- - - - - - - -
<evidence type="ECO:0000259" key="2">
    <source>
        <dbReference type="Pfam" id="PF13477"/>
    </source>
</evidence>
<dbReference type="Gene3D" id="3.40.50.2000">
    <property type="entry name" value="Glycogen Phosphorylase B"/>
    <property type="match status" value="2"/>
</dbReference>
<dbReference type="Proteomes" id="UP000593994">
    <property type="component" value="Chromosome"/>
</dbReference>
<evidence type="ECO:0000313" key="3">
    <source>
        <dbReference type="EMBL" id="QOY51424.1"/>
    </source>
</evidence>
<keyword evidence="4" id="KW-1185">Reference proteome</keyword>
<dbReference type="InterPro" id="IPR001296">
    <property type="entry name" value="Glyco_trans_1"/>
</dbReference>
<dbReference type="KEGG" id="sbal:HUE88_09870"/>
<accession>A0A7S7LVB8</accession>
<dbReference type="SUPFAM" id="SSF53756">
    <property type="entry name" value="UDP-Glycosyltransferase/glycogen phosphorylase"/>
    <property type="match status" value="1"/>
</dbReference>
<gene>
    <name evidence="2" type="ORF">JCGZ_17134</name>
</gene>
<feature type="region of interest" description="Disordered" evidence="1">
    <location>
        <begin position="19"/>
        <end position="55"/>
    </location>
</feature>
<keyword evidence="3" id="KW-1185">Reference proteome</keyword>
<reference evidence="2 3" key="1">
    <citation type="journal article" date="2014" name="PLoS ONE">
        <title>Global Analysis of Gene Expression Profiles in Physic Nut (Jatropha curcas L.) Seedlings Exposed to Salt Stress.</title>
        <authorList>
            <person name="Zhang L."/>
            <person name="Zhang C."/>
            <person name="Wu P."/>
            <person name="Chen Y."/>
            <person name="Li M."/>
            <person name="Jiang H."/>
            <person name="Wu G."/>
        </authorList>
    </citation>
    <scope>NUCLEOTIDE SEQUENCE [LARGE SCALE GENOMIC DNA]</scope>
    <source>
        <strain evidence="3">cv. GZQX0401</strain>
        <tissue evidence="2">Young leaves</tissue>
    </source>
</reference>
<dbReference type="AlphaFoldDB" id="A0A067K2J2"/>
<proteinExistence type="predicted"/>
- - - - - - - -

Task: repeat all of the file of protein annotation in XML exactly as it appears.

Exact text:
<evidence type="ECO:0000259" key="2">
    <source>
        <dbReference type="Pfam" id="PF13477"/>
    </source>
</evidence>
<dbReference type="Gene3D" id="3.40.50.2000">
    <property type="entry name" value="Glycogen Phosphorylase B"/>
    <property type="match status" value="2"/>
</dbReference>
<dbReference type="Proteomes" id="UP000593994">
    <property type="component" value="Chromosome"/>
</dbReference>
<evidence type="ECO:0000313" key="3">
    <source>
        <dbReference type="EMBL" id="QOY51424.1"/>
    </source>
</evidence>
<keyword evidence="4" id="KW-1185">Reference proteome</keyword>
<dbReference type="InterPro" id="IPR001296">
    <property type="entry name" value="Glyco_trans_1"/>
</dbReference>
<dbReference type="KEGG" id="sbal:HUE88_09870"/>
<accession>A0A7S7LVB8</accession>
<dbReference type="SUPFAM" id="SSF53756">
    <property type="entry name" value="UDP-Glycosyltransferase/glycogen phosphorylase"/>
    <property type="match status" value="1"/>
</dbReference>
<gene>
    <name evidence="2" type="ORF">JCGZ_17134</name>
</gene>
<feature type="region of interest" description="Disordered" evidence="1">
    <location>
        <begin position="19"/>
        <end position="55"/>
    </location>
</feature>
<keyword evidence="3" id="KW-1185">Reference proteome</keyword>
<reference evidence="2 3" key="1">
    <citation type="journal article" date="2014" name="PLoS ONE">
        <title>Global Analysis of Gene Expression Profiles in Physic Nut (Jatropha curcas L.) Seedlings Exposed to Salt Stress.</title>
        <authorList>
            <person name="Zhang L."/>
            <person name="Zhang C."/>
            <person name="Wu P."/>
            <person name="Chen Y."/>
            <person name="Li M."/>
            <person name="Jiang H."/>
            <person name="Wu G."/>
        </authorList>
    </citation>
    <scope>NUCLEOTIDE SEQUENCE [LARGE SCALE GENOMIC DNA]</scope>
    <source>
        <strain evidence="3">cv. GZQX0401</strain>
        <tissue evidence="2">Young leaves</tissue>
    </source>
</reference>
<dbReference type="AlphaFoldDB" id="A0A067K2J2"/>
<proteinExistence type="predicted"/>